Pocket Mortys delivers a lengthy story and elements both new and nostalgic but still hits the typical boundaries of a mobile game.
A mobile game stemming from the cartoon Rick and Morty on Adult Swim, Pocket Mortys combines the TV show’s universe with the capture-and-train gameplay of the Pokemon series, replacing the trainers and Pokemon with Ricks and Mortys, respectively. The game makes no attempts to hide its inspiration either, as the title is a clear nod to the Japanese title Pocket Monsters, the original title for Pokemon.
While Pocket Mortys does what many games have done before by building off the Pokemon model, it takes an approach unseen in many would-be imitators: it presents itself as unashamedly and utterly ridiculous. And that’s not something that’s hard to do considering the creativity and freedom instilled in Justin Roiland and Dan Harmon’s parent TV show, in which the main characters often find themselves traveling to distant planets and strange dimensions in the pursuit of both selfish and do-gooder intentions. If players are unfamiliar with the TV show, it is highly recommended that they watch a few episodes before playing, to get a feel for the characters and their motives.
The sociopathic scientist, Rick, when confronted by a Rick from another dimension, is forced to use his grandson, Morty, to fight the parallel Rick’s own Stray Cat Morty, one of the many Morty variations. After defeating their adversaries, our heroes pursue them into a new dimension where the grandfather-grandson duo find themselves battling other trainers and Mortys. Things get complicated when Rick’s portal gun, their ticket home, is confiscated by the Council of Ricks, and the only way to retrieve it is to earn enough trainer badges to challenge the Council in a Morty vs. Morty showdown.
The collectible Mortys come in all shapes, sizes, ailments and dispositions. Biker Morty, Skinless Morty, Wizard Morty and the coveted One True Morty are just a few of the whopping 82 variations that can be captured and evolved throughout the games’ lengthy story. And the game is quite long, as players will soon find out, with several badges being required to fight one Council member and a badge being attainable only after wading through a whole dimension’s trainers and boss. Of course, players can choose to skip the trainer battles and go straight to the boss, but doing so would rob them of the experience of finding new Mortys, not to mention resulting in their captured Mortys being severely under-leveled.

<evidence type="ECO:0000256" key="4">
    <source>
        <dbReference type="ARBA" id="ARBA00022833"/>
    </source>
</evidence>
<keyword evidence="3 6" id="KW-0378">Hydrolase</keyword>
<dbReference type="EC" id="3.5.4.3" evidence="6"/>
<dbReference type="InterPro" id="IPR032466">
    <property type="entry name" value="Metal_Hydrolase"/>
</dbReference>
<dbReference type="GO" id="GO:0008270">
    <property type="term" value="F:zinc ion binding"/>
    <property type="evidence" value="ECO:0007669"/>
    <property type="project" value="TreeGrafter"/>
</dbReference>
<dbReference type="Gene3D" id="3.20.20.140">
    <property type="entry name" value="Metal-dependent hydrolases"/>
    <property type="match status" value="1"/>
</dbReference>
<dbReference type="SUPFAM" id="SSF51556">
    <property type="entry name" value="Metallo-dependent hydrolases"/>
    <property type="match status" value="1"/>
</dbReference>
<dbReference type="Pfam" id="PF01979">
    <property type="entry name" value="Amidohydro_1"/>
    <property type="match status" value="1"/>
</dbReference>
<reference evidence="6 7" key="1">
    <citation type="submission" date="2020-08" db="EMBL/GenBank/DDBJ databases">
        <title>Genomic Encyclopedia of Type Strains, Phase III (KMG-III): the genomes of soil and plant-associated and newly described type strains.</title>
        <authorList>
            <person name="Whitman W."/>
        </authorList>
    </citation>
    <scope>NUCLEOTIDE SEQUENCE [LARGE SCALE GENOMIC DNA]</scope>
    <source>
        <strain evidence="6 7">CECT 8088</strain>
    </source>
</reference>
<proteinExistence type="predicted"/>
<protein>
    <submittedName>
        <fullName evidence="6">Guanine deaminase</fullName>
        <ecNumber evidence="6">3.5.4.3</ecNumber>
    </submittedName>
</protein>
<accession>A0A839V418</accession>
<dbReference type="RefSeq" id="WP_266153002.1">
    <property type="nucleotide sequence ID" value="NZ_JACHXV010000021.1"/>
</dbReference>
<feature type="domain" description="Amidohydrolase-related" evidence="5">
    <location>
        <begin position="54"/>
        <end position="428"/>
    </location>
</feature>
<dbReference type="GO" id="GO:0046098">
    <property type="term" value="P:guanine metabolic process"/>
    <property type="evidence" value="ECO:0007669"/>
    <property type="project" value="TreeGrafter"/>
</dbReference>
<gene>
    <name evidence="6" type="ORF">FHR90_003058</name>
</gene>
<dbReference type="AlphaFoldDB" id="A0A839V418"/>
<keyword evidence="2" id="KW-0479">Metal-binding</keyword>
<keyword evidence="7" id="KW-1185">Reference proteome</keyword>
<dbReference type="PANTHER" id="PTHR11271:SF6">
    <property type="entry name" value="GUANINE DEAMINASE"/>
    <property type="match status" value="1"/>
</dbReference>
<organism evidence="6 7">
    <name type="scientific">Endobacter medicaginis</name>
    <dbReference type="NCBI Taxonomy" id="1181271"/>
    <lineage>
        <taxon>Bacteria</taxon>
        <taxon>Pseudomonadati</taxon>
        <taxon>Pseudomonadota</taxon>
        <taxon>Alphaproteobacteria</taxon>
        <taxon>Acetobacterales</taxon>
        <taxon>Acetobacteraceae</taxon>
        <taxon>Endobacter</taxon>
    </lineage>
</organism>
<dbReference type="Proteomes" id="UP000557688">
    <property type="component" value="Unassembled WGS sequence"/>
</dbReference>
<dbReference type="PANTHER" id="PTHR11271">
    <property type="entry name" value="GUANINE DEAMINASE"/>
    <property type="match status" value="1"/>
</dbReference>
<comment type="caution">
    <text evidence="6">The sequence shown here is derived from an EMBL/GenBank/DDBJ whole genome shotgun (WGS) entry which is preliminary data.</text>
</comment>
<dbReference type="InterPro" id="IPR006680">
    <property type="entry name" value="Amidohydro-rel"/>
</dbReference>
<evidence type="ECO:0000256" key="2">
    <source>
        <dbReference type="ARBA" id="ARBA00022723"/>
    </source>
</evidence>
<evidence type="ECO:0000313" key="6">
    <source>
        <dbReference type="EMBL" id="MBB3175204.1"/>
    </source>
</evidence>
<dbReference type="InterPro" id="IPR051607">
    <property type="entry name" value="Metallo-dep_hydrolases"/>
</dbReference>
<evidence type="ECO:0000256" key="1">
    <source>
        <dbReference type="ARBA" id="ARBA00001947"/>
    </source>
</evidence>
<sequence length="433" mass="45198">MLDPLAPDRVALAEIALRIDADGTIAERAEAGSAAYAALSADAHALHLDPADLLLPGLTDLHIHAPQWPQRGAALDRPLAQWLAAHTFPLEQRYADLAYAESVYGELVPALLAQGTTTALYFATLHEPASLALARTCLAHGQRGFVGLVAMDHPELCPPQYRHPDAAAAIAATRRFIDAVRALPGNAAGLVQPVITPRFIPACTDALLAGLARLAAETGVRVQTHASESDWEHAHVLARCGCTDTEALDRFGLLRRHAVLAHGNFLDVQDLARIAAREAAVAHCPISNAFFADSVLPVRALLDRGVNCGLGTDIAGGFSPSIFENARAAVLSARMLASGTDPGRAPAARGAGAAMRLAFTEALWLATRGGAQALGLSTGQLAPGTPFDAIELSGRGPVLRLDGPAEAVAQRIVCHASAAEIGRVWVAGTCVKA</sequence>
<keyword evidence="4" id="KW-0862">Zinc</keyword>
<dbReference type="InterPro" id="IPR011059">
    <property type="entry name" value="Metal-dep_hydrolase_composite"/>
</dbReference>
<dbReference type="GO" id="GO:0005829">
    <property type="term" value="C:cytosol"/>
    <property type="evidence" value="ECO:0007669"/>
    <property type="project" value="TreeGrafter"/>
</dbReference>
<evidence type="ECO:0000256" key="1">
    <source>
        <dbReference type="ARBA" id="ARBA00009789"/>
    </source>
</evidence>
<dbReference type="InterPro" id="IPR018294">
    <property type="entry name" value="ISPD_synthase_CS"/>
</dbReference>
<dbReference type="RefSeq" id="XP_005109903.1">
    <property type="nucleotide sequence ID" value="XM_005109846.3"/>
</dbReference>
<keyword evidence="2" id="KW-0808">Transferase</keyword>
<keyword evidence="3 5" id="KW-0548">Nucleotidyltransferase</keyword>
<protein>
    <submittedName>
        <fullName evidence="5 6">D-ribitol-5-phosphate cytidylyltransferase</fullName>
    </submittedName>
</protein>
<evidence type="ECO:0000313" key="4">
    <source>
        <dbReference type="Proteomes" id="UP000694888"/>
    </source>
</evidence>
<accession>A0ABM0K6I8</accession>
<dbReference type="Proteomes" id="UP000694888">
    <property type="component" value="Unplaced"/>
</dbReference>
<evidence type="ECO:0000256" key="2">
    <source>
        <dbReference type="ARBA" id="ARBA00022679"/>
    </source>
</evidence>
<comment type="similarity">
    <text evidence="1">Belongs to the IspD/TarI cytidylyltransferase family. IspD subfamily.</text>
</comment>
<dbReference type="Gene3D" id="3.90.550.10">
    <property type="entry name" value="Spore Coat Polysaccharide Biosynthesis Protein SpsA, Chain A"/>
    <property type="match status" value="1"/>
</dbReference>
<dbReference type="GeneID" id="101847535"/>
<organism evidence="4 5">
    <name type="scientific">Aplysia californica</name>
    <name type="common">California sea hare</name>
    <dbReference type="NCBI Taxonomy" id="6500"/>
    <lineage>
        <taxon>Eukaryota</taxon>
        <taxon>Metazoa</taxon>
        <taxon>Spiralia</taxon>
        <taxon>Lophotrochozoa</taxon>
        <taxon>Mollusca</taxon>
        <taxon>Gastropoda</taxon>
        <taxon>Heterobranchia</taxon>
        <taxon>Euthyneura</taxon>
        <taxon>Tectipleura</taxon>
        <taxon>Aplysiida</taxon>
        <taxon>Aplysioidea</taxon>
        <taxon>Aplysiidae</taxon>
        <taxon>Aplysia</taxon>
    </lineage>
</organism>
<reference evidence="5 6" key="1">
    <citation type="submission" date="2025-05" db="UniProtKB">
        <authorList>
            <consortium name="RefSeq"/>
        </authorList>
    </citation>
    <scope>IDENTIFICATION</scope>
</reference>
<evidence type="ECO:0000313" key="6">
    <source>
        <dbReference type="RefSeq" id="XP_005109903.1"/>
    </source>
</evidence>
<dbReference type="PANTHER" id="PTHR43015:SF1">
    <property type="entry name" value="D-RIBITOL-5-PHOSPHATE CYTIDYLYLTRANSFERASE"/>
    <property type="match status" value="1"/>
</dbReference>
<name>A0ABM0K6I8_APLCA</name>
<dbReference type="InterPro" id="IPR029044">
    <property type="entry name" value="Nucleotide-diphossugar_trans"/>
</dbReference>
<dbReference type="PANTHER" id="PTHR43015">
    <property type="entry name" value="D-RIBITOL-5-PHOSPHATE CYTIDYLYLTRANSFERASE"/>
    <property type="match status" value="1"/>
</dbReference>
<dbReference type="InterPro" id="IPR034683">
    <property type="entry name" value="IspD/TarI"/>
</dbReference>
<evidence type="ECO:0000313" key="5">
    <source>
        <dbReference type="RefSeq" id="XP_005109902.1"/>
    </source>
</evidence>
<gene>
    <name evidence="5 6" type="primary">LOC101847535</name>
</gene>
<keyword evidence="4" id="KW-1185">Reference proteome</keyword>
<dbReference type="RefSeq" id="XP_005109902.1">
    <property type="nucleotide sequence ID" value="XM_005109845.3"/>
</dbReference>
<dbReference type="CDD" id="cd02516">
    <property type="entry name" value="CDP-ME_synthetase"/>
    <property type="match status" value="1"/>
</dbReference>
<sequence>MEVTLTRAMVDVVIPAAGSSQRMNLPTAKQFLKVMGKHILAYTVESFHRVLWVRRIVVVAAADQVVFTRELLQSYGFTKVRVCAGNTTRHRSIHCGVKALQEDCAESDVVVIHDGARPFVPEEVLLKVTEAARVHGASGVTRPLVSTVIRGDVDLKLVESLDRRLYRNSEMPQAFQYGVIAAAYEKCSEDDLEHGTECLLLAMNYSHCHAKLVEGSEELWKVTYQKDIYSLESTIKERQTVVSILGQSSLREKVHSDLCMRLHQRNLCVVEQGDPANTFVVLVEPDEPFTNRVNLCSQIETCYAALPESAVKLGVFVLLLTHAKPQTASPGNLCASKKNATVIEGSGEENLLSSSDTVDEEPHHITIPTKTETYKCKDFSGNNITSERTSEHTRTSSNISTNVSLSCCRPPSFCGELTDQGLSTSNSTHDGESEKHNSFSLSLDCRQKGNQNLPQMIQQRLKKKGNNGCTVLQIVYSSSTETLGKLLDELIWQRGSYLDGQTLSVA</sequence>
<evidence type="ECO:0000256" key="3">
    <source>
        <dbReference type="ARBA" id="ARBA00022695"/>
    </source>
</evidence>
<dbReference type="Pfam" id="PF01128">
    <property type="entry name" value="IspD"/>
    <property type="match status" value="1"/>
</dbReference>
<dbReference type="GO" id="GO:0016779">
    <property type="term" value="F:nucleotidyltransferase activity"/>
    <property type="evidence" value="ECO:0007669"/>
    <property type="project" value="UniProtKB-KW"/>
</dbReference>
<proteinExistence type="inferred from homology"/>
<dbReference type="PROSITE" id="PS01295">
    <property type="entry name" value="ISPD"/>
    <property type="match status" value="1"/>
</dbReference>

While the game delivers an enjoyable romp for fans of the show and Pokemon, it definitely has its drawbacks. Items can be purchased with the in-game currency, Shmeckles, but the flow of Shmeckles never seems to be enough. Players are pushed into deciding between purchasing healing items or the devices used to capturing Mortys, which usually results in either missing out on a dimension’s wild Mortys or having your Mortys wiped out before reaching the boss. Luckily—or to some, frustratingly—enough for players, Shmeckles can be purchased with real money. The trend of microtransactions and pay-to-win mobile games is far from unheard of, but it’s a shame to see such a delightfully unique series indulge in the vice.
It’s not a perfect game by any means, but in a genre where games are repetitive and short, Pocket Mortys is refreshing. It’s a game that gives a sense of progress and achievement instead of the typical “killing time” gimmick most mobile games employ. The next season of Rick and Morty doesn’t yet have a release date, but the enjoyment of capturing, training, battling and evolving Mortys will definitely buy creators Roiland and Harmond some time.